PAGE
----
Warli painting depicts human figures that represent all aspects of their society: cooking, washing clothes and gathering water and firewood - each playing an essential part in its culture. Their rhythmic movement creates a sense of communal harmony.

 

Warli paintings depict rituals as another prominent theme, commemorating life with rituals that symbolize how one can find comfort both within nature and humanity.

 

Artists employ three natural colours in their artwork - white, red and black - made up of rice paste and gum for white; reddish brown comes from Geru plants; the black hue comes from charcoal; while yellow turmeric hues come from Butea Monosperma (Palas) flowers to complete their palette.

 

Materials

 

Warli paintings feature an appealingly straightforward style paired with their primitive technique. Commonly found on village hut walls to mark events such as weddings or harvests, Warli artists create these ritual paintings using branches, mud, earth and water mixed to form reddish-brown backgrounds upon which they paint white using gum-based rice paste mixed with water; their characters can then be drawn out using pencil outlines before being erased once their work is finished.

 

Warli tribes respect both inanimate and living objects and thus their paintings are often focused on nature and animal life. Animals such as cows, buffaloes and goats are popular motifs in their artwork alongside trees and flowers.

 

Warli paintings feature the Chauk, an abstract square representing different elements of nature. It signifies the reverence and admiration for nature that was shared among farmers as part of daily life in Warli villages; as well as worshipping various deities related to it like Pandava-Shiva, Palaghata and Lagnachauk who they also honored through art.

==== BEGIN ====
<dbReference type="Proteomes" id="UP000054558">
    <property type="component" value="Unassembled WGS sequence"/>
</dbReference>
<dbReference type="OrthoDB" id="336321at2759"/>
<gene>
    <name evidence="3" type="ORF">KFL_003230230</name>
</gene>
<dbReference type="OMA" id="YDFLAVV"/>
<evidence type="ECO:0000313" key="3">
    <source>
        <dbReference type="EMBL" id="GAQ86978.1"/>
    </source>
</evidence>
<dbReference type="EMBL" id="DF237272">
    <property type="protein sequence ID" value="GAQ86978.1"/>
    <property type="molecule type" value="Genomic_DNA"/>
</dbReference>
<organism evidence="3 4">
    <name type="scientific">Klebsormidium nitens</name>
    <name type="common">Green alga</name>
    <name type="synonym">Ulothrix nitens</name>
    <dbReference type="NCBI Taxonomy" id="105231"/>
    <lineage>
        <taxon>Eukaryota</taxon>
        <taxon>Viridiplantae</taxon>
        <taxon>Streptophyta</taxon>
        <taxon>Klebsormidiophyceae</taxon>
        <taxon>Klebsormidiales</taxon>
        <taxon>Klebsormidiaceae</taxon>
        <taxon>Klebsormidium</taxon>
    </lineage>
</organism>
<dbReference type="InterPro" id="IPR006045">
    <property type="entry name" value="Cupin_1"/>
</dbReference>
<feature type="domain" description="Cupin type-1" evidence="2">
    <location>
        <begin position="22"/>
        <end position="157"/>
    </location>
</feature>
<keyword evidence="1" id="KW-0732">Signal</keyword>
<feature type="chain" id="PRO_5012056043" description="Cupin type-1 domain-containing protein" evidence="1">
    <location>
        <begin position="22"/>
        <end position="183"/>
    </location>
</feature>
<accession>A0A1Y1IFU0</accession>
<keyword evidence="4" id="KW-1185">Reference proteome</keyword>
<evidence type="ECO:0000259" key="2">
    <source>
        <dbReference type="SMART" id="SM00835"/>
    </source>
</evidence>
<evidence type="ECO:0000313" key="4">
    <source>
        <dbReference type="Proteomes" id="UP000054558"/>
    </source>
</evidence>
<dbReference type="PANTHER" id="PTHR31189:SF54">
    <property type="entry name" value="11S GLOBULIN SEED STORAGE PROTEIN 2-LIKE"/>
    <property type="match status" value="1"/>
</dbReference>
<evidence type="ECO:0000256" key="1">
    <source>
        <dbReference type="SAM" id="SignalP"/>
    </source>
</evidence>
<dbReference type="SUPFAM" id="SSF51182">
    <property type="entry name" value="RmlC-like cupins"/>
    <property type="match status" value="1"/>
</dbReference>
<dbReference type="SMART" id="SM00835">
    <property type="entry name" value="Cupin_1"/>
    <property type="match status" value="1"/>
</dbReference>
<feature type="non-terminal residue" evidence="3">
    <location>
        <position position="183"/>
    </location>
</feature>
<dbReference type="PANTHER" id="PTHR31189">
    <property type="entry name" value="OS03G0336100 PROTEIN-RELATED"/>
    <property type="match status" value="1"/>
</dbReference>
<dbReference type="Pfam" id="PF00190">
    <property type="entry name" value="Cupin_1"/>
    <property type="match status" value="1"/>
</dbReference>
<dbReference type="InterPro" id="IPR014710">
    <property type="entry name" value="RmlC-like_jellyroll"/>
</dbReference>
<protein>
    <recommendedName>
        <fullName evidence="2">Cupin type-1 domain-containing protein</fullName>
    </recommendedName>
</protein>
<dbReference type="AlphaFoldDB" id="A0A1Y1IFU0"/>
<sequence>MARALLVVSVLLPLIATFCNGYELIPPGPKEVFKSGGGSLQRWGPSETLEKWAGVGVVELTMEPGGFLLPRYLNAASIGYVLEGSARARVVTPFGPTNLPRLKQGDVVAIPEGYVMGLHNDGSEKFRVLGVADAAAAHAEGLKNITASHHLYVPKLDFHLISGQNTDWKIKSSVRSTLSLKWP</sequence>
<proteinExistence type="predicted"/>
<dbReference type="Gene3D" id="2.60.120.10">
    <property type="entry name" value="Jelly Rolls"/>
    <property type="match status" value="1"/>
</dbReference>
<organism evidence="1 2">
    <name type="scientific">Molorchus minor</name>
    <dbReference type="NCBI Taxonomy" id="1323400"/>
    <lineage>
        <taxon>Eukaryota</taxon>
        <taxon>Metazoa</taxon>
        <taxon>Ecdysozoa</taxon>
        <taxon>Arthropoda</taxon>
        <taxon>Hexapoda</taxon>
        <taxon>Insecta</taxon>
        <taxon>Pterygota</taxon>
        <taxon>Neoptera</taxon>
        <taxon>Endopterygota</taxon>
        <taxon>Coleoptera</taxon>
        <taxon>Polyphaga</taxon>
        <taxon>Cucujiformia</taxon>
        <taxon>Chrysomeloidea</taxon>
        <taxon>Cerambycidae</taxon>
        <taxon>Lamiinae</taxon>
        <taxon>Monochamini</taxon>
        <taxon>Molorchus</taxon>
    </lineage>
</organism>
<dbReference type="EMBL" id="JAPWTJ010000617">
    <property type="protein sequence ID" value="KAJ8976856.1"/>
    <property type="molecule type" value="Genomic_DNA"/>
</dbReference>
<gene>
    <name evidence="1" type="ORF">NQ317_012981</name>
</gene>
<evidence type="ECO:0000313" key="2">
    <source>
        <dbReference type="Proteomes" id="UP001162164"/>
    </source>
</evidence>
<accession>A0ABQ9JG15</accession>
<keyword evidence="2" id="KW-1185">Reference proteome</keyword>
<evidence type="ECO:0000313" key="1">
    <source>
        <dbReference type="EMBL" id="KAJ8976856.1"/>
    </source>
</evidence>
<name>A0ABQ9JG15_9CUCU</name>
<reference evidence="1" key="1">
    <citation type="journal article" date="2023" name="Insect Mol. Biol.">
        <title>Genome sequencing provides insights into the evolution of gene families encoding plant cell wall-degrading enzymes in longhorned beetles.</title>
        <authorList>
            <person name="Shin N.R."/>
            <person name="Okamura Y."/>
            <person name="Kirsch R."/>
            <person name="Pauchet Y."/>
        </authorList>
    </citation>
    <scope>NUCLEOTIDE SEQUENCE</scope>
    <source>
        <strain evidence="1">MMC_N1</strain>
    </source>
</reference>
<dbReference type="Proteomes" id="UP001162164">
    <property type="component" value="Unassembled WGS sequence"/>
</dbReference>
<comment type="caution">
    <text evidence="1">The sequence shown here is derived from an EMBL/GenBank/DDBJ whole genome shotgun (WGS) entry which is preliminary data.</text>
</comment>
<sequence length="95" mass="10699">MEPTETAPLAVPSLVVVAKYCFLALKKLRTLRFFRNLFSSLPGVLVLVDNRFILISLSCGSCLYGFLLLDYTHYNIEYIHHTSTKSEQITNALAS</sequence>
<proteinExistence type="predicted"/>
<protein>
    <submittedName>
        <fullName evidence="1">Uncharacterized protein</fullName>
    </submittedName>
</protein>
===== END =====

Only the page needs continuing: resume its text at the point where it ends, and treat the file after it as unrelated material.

Appearance

 

Warli Painting uses simple motifs with minimal appearances that reflect their tribal community's lifestyle of respecting nature & the environment, through activities such as cultivation, celebrations and wildlife-watching. These paintings serve as a reflection of this lifestyle in everyday activities like cultivation celebrations and wildlife watching.

 

Geometry is an integral component of their pictorial language, often depicting human figures, houses and animals through circles, triangles, dots and crooked lines. Furthermore, geometric forms often serve as references for spiritual beliefs & religious philosophies.

 

Warli tribe can be found throughout Dahanu, Mokhada, Talasari and Palghar districts along the Sahyadri range, speaking Varli language which now belongs to Konkani family. Thanks to back-to-roots movement these tribal motifs have made an increasingly noticeable statement in home decor and fashion apparel such as kurtas skirts & sarees; be it urban shack or five star hotel lobby these artistic designs add elegance in all environments.